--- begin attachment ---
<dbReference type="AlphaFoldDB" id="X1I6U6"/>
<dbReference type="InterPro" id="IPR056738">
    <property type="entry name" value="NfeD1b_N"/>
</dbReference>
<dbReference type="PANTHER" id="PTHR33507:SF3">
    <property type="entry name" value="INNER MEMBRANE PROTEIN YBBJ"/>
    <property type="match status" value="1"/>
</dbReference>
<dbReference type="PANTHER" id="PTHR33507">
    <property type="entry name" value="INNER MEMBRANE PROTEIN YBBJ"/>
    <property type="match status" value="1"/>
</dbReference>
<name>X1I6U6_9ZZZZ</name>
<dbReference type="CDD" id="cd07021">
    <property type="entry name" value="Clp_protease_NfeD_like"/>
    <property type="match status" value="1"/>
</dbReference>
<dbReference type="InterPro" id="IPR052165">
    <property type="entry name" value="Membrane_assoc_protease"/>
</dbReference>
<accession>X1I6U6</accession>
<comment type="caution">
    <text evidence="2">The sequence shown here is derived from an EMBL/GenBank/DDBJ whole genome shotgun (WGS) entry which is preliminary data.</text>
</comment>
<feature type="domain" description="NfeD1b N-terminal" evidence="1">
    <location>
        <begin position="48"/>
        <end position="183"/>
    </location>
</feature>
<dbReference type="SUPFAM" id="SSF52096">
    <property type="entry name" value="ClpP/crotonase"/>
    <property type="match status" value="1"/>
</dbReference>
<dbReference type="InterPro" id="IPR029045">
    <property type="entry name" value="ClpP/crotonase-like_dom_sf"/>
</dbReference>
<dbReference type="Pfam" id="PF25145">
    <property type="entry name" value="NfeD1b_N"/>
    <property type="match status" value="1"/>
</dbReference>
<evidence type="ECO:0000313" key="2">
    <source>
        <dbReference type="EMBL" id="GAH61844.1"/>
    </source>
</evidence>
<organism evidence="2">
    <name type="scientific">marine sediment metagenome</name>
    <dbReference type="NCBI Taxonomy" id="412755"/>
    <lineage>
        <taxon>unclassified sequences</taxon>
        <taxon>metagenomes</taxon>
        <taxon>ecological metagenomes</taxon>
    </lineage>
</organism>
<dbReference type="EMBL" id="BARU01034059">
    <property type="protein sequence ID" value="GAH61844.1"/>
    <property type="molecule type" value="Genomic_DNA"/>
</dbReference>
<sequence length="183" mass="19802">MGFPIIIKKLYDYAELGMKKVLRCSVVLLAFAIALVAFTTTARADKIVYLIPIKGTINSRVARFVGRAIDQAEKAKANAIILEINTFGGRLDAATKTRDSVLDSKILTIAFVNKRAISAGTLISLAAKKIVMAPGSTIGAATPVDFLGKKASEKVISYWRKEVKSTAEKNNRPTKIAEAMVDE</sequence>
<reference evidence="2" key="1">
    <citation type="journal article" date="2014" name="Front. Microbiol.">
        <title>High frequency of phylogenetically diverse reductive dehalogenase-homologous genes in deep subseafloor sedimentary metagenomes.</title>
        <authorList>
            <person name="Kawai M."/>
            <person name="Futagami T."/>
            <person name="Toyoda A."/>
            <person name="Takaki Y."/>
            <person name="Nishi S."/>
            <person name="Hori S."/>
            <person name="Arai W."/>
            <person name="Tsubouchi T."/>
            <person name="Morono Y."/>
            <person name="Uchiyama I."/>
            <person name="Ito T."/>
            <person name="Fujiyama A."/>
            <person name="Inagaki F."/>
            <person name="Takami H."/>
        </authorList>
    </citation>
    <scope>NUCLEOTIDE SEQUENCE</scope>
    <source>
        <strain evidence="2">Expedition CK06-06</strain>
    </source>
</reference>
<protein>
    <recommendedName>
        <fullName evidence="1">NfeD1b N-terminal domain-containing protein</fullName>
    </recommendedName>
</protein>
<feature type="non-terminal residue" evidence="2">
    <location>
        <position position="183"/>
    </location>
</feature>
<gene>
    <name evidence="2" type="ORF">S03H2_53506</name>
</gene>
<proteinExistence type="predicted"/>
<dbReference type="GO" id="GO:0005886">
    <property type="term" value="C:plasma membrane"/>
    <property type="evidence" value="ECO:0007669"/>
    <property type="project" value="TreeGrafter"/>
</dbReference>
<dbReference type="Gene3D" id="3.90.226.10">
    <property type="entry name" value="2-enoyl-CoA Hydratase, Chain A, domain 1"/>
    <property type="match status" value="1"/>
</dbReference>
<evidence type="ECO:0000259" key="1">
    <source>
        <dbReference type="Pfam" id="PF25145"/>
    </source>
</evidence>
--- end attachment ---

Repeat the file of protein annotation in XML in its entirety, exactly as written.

<dbReference type="AlphaFoldDB" id="X1I6U6"/>
<dbReference type="InterPro" id="IPR056738">
    <property type="entry name" value="NfeD1b_N"/>
</dbReference>
<dbReference type="PANTHER" id="PTHR33507:SF3">
    <property type="entry name" value="INNER MEMBRANE PROTEIN YBBJ"/>
    <property type="match status" value="1"/>
</dbReference>
<dbReference type="PANTHER" id="PTHR33507">
    <property type="entry name" value="INNER MEMBRANE PROTEIN YBBJ"/>
    <property type="match status" value="1"/>
</dbReference>
<name>X1I6U6_9ZZZZ</name>
<dbReference type="CDD" id="cd07021">
    <property type="entry name" value="Clp_protease_NfeD_like"/>
    <property type="match status" value="1"/>
</dbReference>
<dbReference type="InterPro" id="IPR052165">
    <property type="entry name" value="Membrane_assoc_protease"/>
</dbReference>
<accession>X1I6U6</accession>
<comment type="caution">
    <text evidence="2">The sequence shown here is derived from an EMBL/GenBank/DDBJ whole genome shotgun (WGS) entry which is preliminary data.</text>
</comment>
<feature type="domain" description="NfeD1b N-terminal" evidence="1">
    <location>
        <begin position="48"/>
        <end position="183"/>
    </location>
</feature>
<dbReference type="SUPFAM" id="SSF52096">
    <property type="entry name" value="ClpP/crotonase"/>
    <property type="match status" value="1"/>
</dbReference>
<dbReference type="InterPro" id="IPR029045">
    <property type="entry name" value="ClpP/crotonase-like_dom_sf"/>
</dbReference>
<dbReference type="Pfam" id="PF25145">
    <property type="entry name" value="NfeD1b_N"/>
    <property type="match status" value="1"/>
</dbReference>
<evidence type="ECO:0000313" key="2">
    <source>
        <dbReference type="EMBL" id="GAH61844.1"/>
    </source>
</evidence>
<organism evidence="2">
    <name type="scientific">marine sediment metagenome</name>
    <dbReference type="NCBI Taxonomy" id="412755"/>
    <lineage>
        <taxon>unclassified sequences</taxon>
        <taxon>metagenomes</taxon>
        <taxon>ecological metagenomes</taxon>
    </lineage>
</organism>
<dbReference type="EMBL" id="BARU01034059">
    <property type="protein sequence ID" value="GAH61844.1"/>
    <property type="molecule type" value="Genomic_DNA"/>
</dbReference>
<sequence length="183" mass="19802">MGFPIIIKKLYDYAELGMKKVLRCSVVLLAFAIALVAFTTTARADKIVYLIPIKGTINSRVARFVGRAIDQAEKAKANAIILEINTFGGRLDAATKTRDSVLDSKILTIAFVNKRAISAGTLISLAAKKIVMAPGSTIGAATPVDFLGKKASEKVISYWRKEVKSTAEKNNRPTKIAEAMVDE</sequence>
<reference evidence="2" key="1">
    <citation type="journal article" date="2014" name="Front. Microbiol.">
        <title>High frequency of phylogenetically diverse reductive dehalogenase-homologous genes in deep subseafloor sedimentary metagenomes.</title>
        <authorList>
            <person name="Kawai M."/>
            <person name="Futagami T."/>
            <person name="Toyoda A."/>
            <person name="Takaki Y."/>
            <person name="Nishi S."/>
            <person name="Hori S."/>
            <person name="Arai W."/>
            <person name="Tsubouchi T."/>
            <person name="Morono Y."/>
            <person name="Uchiyama I."/>
            <person name="Ito T."/>
            <person name="Fujiyama A."/>
            <person name="Inagaki F."/>
            <person name="Takami H."/>
        </authorList>
    </citation>
    <scope>NUCLEOTIDE SEQUENCE</scope>
    <source>
        <strain evidence="2">Expedition CK06-06</strain>
    </source>
</reference>
<protein>
    <recommendedName>
        <fullName evidence="1">NfeD1b N-terminal domain-containing protein</fullName>
    </recommendedName>
</protein>
<feature type="non-terminal residue" evidence="2">
    <location>
        <position position="183"/>
    </location>
</feature>
<gene>
    <name evidence="2" type="ORF">S03H2_53506</name>
</gene>
<proteinExistence type="predicted"/>
<dbReference type="GO" id="GO:0005886">
    <property type="term" value="C:plasma membrane"/>
    <property type="evidence" value="ECO:0007669"/>
    <property type="project" value="TreeGrafter"/>
</dbReference>
<dbReference type="Gene3D" id="3.90.226.10">
    <property type="entry name" value="2-enoyl-CoA Hydratase, Chain A, domain 1"/>
    <property type="match status" value="1"/>
</dbReference>
<evidence type="ECO:0000259" key="1">
    <source>
        <dbReference type="Pfam" id="PF25145"/>
    </source>
</evidence>